McDonnell opposes adoption by gays in Va.
WASHINGTON — Virginia Gov. Bob McDonnell said this week that he opposes proposed regulations his predecessor devised that would allow same-sex couples to adopt children in the state, the Washington Post reported. Only married couples and single men and women can adopt in Virginia now. The proposed legislation would mandate that gay and unmarried couples be able to access faith-based groups to adopt, the Post said. “I don’t think we ought to force Catholic Charities to make that part of their policy or other similar situated groups,’’ the Post quoted McDonnell as saying. He has until April 16 to make a recommendation to the State Board of Social Services. Former governor Tim Kaine, who announced Tuesday that he is running for U.S. Senate in 2012, proposed the change to the regulations in November 2009.
Montana Senate abandons anti-LGBT bill
HELENA, Mont. — A Montana bill that would have made it unlawful for any city, town or county in the state to pass a law protecting LGBT residents from discrimination has been abandoned, according to a report from the Transgender Legal Defense & Education Fund. The state Senate sent the bill back to committee last week where it’s doubtful anything will be done with it prior to April 29, when the legislature’s session ends. The bill had passed in the House. A pro-gay Council ordinance last year in Missoula, Mont., inspired the proposed legislation.
Patrick nominates first out gay justice to high court
BOSTON — Mass. Gov. Deval Patrick is making history again with one of his judicial selections, nominating Barbara A. Lenk, an associate justice of the state Appeals Court who is married to a same-sex partner, to a seat on the Supreme Judicial Court, the Boston Globe reported this week. If confirmed by the Governor’s Council, Lenk would be the first openly gay judge on the state’s highest court. She would also be the only justice who was married as a result of the court’s landmark 2003 ruling that made Massachusetts the first state in the nation to legalize same-sex marriage in 2004, the Globe said.
Swarthmore student and friend gay bashed
PHILADELPHIA — A Swarthmore College student and his friend were attacked on campus Sunday by a group of teens in what may have been a gay-bashing assault, a college official told the Philadelphia Inquirer. The attack occurred on Mertz Field on the Delaware County campus, Elizabeth Braun, dean of students, wrote to the college community Tuesday. Neither the student nor his friend was identified. The student reported that he and his friend were punched and knocked to the ground, and then were repeatedly kicked and stomped by at least five boys and one girl, Braun said. They were not seriously injured.
Rep. Holt pushes for end to spouse deportation
HADDONFIELD, N.J. — U.S. Rep. Rush Holt is pushing the Obama administration to halt deportation proceedings against the same-sex spouses of U.S. citizens, the Associated Press reported this week. The Democrat wrote a letter to the federal Department of Homeland Security on Tuesday to make the request on behalf of a couple who live in his central New Jersey district. An estimated 36,000 bi-national same-sex couples are in the U.S., and all have reason to be worried if deportations are not stopped, the couple’s lawyer said according to the AP. Homeland Security did not immediately comment on Holt’s request.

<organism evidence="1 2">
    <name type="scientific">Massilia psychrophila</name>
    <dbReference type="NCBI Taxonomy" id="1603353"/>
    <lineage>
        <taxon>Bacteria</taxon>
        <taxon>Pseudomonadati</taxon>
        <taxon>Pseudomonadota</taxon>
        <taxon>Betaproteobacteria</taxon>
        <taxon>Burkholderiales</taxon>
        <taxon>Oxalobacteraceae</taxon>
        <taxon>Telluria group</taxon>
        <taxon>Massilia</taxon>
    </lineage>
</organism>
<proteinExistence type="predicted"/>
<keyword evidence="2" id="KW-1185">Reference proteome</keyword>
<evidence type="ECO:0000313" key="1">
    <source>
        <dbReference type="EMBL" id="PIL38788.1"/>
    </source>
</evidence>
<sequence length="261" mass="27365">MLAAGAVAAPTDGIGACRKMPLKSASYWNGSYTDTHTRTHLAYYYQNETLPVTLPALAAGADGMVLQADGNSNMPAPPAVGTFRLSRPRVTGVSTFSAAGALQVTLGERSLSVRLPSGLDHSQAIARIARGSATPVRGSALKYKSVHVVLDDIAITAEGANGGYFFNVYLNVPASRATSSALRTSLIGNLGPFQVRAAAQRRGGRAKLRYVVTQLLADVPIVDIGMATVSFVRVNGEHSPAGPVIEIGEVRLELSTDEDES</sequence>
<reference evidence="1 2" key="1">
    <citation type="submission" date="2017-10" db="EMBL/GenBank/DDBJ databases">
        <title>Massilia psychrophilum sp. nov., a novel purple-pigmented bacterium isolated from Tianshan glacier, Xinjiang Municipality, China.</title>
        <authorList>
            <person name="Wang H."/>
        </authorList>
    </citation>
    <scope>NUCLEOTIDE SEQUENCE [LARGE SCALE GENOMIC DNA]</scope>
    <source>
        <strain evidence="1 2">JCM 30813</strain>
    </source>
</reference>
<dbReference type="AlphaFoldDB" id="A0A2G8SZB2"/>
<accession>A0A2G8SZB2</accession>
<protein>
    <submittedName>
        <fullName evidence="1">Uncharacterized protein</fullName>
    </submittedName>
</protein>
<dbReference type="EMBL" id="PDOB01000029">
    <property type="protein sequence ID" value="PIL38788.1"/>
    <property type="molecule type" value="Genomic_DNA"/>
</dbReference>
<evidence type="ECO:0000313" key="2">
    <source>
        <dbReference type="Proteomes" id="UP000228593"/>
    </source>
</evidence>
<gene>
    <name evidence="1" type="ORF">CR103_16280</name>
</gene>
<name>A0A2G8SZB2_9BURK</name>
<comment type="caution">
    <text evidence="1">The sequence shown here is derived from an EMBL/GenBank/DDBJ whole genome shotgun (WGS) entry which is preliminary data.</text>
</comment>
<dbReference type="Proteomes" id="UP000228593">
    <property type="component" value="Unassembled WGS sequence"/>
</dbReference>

R.I. lawmakers consider alternatives to marriage
PROVIDENCE, R.I. — Rhode Island lawmakers will consider a proposal to allow gay couples and others who can’t legally marry, such as siblings, to enter into an agreement providing many of the benefits of marriage, the AP reported this week. A House committee will review legislation Tuesday that would extend benefits and rights associated with insurance, health care decisions, inheritance and property ownership to so-called “reciprocal beneficiaries.” The legal relationships would be restricted to anyone older than 18 who cannot legally marry their partner. Committees in the House and Senate have held hearings on legislation allowing gay marriage, but neither chamber has scheduled a vote on the bill.
Nashville Council approves non-discrimination law
NASHVILLE — Nashville made a significant move Tuesday to limit discrimination against LGBT residents as the Metro Council approved new rules for city contractors, joining more than 100 communities across the United States the Tennessean reported. The Council voted 21-15 — which was, despite appearances, the narrowest of margins — to require firms doing business with the city to promise not to discriminate on the basis of sexual orientation or gender identity. Those companies will have to sign affidavits to that effect. The legislation needed approval from at least 21 of the 40 council members to pass on the third and final vote, the Tennessean said.